In this age of digital diversions and personalised pastimes, it’s a relief to know that the humble, traditional board game can still bridge the generation gap and bring the family together for an evening of innocent, contented fun. Whether you’re chasing your fortune around the familiar colour-coded London of the Monopoly board, or engaging in the classic battle of wits and words afforded by a night on the Scrabble tiles, there’s a board game suitable for every gathering.
Sometimes it seems impossible to wrest the youngsters from their phones and Xboxes, but board games seem to have more success than other pursuits. It’s a rare family that sticks religiously to the rule book, though, and it’s always fun to add in extra house rules. The ‘Harry Potter’ rule is usually good for tempting the kids into a game of Scrabble, with double points for spelling out any character from the books, for instance. It’s worth bending the rules a little just to see them diving into the dictionary at every turn, and totting up scores in their heads.
Take a Risk
There’s no doubt that board games are seeing something of a renaissance at the moment, and beside the old classics, many new titles are being released to meet the growing demand. Often seen as the preserve of the ‘quiet night in’, board game fans can also make a sociable night out of their passion with game nights becoming a popular attraction at pubs and other venues. There’s clearly something in the air when the Managing Director’s morning pep talk revolves not around marketing strategies and turnover figures, but the ins and outs of his Risk game the previous evening.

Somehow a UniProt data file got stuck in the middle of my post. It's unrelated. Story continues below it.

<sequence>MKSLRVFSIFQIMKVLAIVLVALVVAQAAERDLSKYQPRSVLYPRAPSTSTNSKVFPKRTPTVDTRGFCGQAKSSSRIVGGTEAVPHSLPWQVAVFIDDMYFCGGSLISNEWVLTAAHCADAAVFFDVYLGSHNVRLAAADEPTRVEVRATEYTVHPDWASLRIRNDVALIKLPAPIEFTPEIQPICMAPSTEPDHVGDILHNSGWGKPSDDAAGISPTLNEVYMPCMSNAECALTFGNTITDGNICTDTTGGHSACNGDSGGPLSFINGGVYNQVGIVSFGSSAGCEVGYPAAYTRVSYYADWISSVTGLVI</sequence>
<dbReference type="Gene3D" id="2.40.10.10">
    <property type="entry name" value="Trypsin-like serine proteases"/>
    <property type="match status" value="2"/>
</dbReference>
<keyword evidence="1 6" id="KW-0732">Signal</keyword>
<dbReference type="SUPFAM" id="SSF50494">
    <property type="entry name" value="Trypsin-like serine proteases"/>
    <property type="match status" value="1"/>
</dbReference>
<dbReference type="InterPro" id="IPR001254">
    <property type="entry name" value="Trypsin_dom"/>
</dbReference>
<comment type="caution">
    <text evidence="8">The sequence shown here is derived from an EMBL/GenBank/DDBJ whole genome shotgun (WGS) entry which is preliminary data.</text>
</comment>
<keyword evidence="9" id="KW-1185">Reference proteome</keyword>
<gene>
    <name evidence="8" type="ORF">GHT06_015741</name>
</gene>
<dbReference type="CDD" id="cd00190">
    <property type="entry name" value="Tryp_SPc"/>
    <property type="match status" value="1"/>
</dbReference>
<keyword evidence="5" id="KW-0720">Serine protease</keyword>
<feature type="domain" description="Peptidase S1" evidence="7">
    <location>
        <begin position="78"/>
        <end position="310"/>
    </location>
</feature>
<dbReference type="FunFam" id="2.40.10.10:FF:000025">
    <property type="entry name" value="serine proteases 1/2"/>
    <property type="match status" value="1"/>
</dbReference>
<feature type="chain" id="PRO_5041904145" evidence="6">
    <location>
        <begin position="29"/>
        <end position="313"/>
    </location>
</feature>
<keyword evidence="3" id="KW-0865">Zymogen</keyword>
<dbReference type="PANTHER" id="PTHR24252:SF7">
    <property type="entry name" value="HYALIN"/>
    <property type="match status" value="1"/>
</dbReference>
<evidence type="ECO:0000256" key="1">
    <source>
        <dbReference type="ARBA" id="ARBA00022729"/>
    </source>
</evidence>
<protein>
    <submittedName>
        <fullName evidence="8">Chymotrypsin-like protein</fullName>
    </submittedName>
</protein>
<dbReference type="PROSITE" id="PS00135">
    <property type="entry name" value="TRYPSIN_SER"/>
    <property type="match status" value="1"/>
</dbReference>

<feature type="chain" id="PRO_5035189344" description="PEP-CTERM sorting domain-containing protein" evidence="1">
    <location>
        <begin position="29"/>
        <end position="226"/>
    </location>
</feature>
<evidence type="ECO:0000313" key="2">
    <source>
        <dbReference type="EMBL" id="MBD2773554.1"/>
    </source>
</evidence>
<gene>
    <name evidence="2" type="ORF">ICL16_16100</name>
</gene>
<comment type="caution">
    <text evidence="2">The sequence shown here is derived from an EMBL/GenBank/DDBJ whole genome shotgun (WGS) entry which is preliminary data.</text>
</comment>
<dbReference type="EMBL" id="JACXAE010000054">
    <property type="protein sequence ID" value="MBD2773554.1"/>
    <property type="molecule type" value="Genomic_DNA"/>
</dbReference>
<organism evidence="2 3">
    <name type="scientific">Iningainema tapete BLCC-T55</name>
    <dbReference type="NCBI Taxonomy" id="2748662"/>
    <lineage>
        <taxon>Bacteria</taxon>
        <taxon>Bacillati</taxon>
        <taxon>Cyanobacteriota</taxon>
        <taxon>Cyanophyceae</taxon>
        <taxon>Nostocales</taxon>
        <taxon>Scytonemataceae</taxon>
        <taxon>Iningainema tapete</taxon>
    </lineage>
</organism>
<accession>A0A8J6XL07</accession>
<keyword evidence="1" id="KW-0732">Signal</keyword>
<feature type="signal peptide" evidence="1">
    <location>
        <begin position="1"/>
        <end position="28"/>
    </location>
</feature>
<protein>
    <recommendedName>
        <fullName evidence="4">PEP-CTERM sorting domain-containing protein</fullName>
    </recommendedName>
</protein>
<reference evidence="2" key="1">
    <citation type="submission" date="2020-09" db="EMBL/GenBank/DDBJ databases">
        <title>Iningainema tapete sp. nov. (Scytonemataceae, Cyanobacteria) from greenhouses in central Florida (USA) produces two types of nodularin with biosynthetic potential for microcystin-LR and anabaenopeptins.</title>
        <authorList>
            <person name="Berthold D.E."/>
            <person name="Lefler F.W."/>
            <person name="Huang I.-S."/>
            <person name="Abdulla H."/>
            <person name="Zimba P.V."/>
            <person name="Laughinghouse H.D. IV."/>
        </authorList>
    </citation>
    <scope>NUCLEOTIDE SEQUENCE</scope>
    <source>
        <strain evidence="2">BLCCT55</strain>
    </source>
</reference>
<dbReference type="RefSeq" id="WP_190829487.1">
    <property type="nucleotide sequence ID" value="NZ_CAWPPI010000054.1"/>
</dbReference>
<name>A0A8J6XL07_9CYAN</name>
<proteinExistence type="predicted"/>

Some part of the renewed appeal of board games must lie in their sociability. Any group, be it family, friends or colleagues, can gather around a board and immerse themselves in a different world for a time. There’s a certain pleasure to be had in the rituals of shaking the bag of Scrabble tiles, lining them up on the rack in ever-changing anagrams, and wondering what word could possibly contain five Us.
Next time you hear that plaintive cry, ‘Mum, I’m bored’, remember that boredom is not just a great excuse to break out the board, it’s also a seven-letter word, worth a fifty-point bonus.